Starting this year, students at ITMO have the chance to try their hand at teaching by developing their own optional courses. One of the contest’s participants is Maria Akhmetova, a second-year Master’s student at ITMO’s ChemBio Cluster, who has authored an advanced course in biochemistry with a focus on physical chemistry and research methods. ITMO.NEWS talked to Maria to learn more about challenges she had to face along the way and ways to engage students in the classroom.
Maria Akhmetova. Photo by Dmitry Grigoryev / ITMO.NEWS
What made you create your own course?
Last year, I participated in the ITMO.Mentors program. I completed a preparatory course and taught communication and team building for two semesters. That was a great experience that prompted me to run for the contest. I’ve always believed that teaching is a demanding job that requires a good deal of experience that I didn’t have yet, so I was glad to learn that I wouldn’t be alone in this – there’d be a mentor by my side. Developing your own course is an excellent way to gain experience and kickstart your career as a lecturer. I’m about to finish my Master’s studies and while my fellow students are already applying for their PhDs, I won’t enroll this year but will either hold practical and lab classes as an assistant at ITMO or work as a chemistry teacher at school.
Why did you choose biochemistry and what is it that makes your course different?
If you want to master something, teach it. I love biochemistry, but it’s a rather broad field with plenty of critical things to remember. That’s why I decided to create a course – to enrich and organize my knowledge in the field. My course includes topics that are hardly covered at university yet are crucial for overall understanding. For instance, I devoted one of my classes to the biochemistry of muscle contractions, which students are unlikely to fully understand without attending a university lecture on the bioenergetics of muscular activity. Thanks to my course, they will be able to brush up on what they’ve already learned and add new details to the big picture, thus closing any gaps in their knowledge.
What does your course cover?
At first, I aimed big in terms of my course’s content, but when I learned that I’ll have about 30 students and only six practical classes within the course, I decided to ease up a bit and focus on the material that I’m good at. Plus, I couldn’t focus exclusively on theory as it often happens in such courses, so I went with topics that could be supplemented with practical tasks, too.
When I reached out to my fellow students, I understood that even biologists think that physical chemistry is rather complex, so I decided to devote more time to explaining it. During the first class, we analyzed the physics and the chemistry behind homeostasis, namely how homeostasis works and what it has to do with cells. Then, we spoke about the biochemistry of muscle contraction. Although it’s considered a living system, the deeper we dig in, the more chemical formulas we find. And, finally, the last classes are all about protein modification, its causes and mechanisms.
How did you organize your classes?
All my classes have a similar structure. First, we repeat the previous topics, then learn a new one and discuss questions and tasks. I wanted my students to participate in the discussion because I know how hard it can be to ask a question or suggest an idea in the classroom. Perhaps they will be more comfortable with me because I’m a student just like they are.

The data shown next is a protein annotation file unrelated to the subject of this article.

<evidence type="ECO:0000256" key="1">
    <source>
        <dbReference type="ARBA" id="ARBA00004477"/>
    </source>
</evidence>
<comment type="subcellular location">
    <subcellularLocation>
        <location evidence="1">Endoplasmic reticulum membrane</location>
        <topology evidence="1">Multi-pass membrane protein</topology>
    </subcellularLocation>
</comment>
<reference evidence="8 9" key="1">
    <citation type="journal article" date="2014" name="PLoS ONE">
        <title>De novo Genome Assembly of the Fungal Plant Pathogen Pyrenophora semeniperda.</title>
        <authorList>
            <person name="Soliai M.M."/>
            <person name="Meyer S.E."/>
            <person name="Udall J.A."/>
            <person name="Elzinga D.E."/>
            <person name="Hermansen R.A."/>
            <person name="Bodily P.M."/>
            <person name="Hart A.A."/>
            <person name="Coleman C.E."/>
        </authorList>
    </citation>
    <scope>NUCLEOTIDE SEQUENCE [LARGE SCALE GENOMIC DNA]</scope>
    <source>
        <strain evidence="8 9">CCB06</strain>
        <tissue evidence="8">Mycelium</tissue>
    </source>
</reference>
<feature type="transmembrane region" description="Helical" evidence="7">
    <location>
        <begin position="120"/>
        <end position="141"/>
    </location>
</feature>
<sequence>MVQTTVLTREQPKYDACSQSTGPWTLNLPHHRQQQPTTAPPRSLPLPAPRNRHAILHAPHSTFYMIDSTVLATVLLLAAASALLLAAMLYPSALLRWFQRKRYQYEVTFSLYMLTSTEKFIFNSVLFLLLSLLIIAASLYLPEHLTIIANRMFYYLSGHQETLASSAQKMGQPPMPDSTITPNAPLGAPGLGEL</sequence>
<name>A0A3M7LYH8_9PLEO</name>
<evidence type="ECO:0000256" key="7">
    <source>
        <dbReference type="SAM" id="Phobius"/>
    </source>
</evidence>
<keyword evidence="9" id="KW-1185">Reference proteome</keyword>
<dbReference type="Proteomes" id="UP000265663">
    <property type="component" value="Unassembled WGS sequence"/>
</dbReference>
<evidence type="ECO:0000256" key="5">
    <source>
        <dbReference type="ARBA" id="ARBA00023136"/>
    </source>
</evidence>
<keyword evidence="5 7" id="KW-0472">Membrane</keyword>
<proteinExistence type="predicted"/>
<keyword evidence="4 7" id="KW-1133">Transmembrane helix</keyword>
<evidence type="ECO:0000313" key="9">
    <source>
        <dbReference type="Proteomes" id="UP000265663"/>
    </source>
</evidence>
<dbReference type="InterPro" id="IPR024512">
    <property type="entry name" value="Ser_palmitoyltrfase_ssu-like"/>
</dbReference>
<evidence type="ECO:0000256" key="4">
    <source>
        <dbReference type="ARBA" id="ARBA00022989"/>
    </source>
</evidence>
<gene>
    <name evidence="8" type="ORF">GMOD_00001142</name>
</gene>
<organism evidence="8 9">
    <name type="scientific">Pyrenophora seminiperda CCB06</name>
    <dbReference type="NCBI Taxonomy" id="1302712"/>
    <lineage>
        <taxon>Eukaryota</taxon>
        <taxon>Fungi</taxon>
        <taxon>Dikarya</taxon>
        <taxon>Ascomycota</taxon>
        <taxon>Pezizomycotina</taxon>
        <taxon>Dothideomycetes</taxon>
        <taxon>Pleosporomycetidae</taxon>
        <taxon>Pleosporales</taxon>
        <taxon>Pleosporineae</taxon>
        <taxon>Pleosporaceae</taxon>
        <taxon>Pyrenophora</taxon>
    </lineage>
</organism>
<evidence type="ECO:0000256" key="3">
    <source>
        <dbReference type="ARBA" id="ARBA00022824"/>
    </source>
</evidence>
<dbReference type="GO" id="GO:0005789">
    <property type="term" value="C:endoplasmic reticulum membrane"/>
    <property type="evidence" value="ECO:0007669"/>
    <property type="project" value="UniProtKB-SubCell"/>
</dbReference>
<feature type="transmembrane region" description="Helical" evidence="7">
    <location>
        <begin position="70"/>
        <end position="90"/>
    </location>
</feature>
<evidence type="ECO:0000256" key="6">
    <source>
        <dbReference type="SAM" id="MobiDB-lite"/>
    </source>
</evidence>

The final task was to make a report about a scientific paper. Since research methods in molecular biology and biochemistry are a separate discipline that is hard to include in the curriculum, I asked my students to pick a paper and study its methods independently. They had to explore the methods, as well as their applications and modifications, pros and cons, and alternative options.
I wanted for students to be able to work independently and confidently with research by the end of the course. When I had to deal with scientific studies as a Bachelor’s student, I didn’t know what I should pay attention to, which ones were credible and which weren’t. I was also determined to show that biochemistry is a fascinating field that tells us about ourselves and how our body works.
How hard was it to build a course from scratch?
Before I began preparing for the classes, I couldn’t even imagine how much effort it would take. I had to gather all the relevant information, discover new things, and combine it all into a coherent and reasoned story. Luckily, I still had my training materials from my Bachelor’s years. I started off with those and then added additional information from books and courses I took and some exciting facts for the presentations.
I also had to translate parts I planned to use from English texts and reword tasks to make them gripping and easy-to-understand. I wanted my students to see that I’ve done a grand job preparing for the classes. After all, I had students with various majors and motivations: bioengineers, chemists, biotechnologists, and materials scientists. That’s why it was important to create such a course that would benefit everyone.
What should other students pay attention to if they’re eager to run their own courses?
I believe that developing your own course is a great experience that can come in handy when interviewing for a job or applying for a PhD. On top of that, it’s a great way to start teaching.
Yet it's worth keeping in mind that courses take a lot of time and effort. They should engage and interest students because no one would want to just solve problems every time. These optional courses provide room for creativity and experiment, making it possible to create something brand new.